There are powerful alternatives to final exams including final projects and final presentations, but if you’re set on giving a final exam, consider making it comprehensive. Further, consider frequent cumulative benchmark quizzes as part of your students’ practice regimen.
When it comes to marathon running, it has often been said that the race is really about the last few miles. “I ran great for the first 18 miles, but my time really fell off toward the finish.” No. The race IS the last few miles. The marathon is a long challenge requiring deep and substantial practice in order to attain mastery. So it can be with our designed learning experiences.
One of the most common questions heard on campus regarding “the final” is whether or not it will be comprehensive. When we reveal that the final is not comprehensive, there is frequently an audible sigh of relief. Well, it turns out that sigh of student relief is also likely the deflation of our hoped-for student learning outcomes.
A cumulative final exam forces students to review all of the content you have covered in the course, and that process alone enhances learning (Kihlstrom, 2014). Additionally, this provides a great opportunity for students to make connections and synthesize material across the entire scope of the course from beginning to the end.
As your students are practicing and preparing for that large final summative assessment, you may find daily smaller workouts an effective way to engage and challenge them. In a recent study by Jamie Pennebaker and some colleagues from the University of Texas (Pennebaker et al., 2013), two sections of an introduction to psychology course were subjected to different testing regimes. In one, each day began with a short “benchmark” quiz consisting of a few items related to the assigned daily reading, and one item addressing material from previous assignments, as well as a traditional midterm and final exam. The other section had no daily benchmarks and instead were given only a traditional midterm and final exam. Students in the benchmark section outperformed the other section significantly, performed better in their other classes and demonstrated lasting improvements over the subsequent semester! Academic achievement improvements were particularly strong for lower socio-economic-situation students.
There are, of course, some complicating aspects of this study related to the effect; undoubtedly the daily quizzes positively affected attendance and enforced strong study habits. If we were trying to determine the positive effects of the “testing effect” alone we would need a few more research design controls to see how much of the boost in performance was merely due to increased attendance and stronger study habits (Kihlstrom, 2014). For our purposes on the front lines however, these distinctions are less than critical. Our interests can be limited to strong learning outcomes and the details of the mechanisms of attainment can follow.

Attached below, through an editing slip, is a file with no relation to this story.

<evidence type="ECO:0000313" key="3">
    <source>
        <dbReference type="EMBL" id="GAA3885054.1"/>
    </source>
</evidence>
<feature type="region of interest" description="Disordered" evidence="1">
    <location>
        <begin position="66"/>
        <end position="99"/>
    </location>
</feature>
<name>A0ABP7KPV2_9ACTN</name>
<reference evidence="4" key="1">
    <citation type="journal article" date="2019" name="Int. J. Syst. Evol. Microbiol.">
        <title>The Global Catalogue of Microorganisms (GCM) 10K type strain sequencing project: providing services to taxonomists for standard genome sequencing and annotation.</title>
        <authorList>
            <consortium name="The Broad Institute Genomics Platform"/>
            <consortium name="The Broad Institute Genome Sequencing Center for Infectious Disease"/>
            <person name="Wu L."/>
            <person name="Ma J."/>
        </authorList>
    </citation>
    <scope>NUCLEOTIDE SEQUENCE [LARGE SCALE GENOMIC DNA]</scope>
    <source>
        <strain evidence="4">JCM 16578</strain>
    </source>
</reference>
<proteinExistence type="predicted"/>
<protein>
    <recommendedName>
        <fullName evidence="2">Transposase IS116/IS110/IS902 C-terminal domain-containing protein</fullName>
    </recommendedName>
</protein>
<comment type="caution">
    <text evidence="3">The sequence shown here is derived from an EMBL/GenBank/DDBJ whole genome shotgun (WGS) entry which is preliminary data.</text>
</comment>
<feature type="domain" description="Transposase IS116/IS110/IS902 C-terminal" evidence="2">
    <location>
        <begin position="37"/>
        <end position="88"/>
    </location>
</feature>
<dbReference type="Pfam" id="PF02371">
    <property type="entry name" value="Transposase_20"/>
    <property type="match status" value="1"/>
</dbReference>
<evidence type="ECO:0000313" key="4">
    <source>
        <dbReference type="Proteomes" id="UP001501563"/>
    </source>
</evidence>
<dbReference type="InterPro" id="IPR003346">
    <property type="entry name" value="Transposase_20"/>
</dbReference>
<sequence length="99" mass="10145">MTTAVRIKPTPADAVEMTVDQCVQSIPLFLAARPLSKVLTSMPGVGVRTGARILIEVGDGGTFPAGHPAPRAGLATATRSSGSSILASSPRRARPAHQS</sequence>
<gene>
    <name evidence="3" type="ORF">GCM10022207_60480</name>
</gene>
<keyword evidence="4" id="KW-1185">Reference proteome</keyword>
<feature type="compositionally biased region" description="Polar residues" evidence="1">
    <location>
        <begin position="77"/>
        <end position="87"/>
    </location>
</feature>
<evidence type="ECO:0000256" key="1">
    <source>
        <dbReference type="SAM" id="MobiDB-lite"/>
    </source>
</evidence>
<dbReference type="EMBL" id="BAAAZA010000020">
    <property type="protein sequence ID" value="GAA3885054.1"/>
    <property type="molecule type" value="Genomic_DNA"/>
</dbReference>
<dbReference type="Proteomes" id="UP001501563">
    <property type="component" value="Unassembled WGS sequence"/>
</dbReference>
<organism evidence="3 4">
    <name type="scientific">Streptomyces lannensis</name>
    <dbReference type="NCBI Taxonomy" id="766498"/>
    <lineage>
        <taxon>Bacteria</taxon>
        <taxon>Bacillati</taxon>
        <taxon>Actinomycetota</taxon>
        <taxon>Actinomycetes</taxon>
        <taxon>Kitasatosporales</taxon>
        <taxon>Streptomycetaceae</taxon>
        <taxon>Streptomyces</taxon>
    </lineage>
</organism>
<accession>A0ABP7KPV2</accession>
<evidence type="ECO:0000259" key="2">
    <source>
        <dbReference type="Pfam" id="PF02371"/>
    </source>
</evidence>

Does daily benchmark testing sound onerous? Perhaps some of those daily quizzes can be simplified or facilitated using modern classroom tools. If you are interested but stumped, contact your friendly UAF eCampus instructional designer for ideas. It is also fine if daily benchmark testing isn’t your thing. Meanwhile, take another look at your intended student outcomes. Consider making your final exam comprehensive and asking your students to go the distance.
Kihlstrom, J. F. (2014). How students learn and how we can help them. University of California Berkeley, Retrieved March 2, 2016.
Pennebaker, J.W., Gosling, S.D., & Ferrell, J.D. (2013). Daily online testing in large classes: Boosting college performance while reducing achievement gaps. PLoS One, 8(11): e79774.
Owen Guthrie, M.A., is an instructional designer with over thirty years experience serving teaching and learning in higher education.
Download the PDF – TT-Cumulative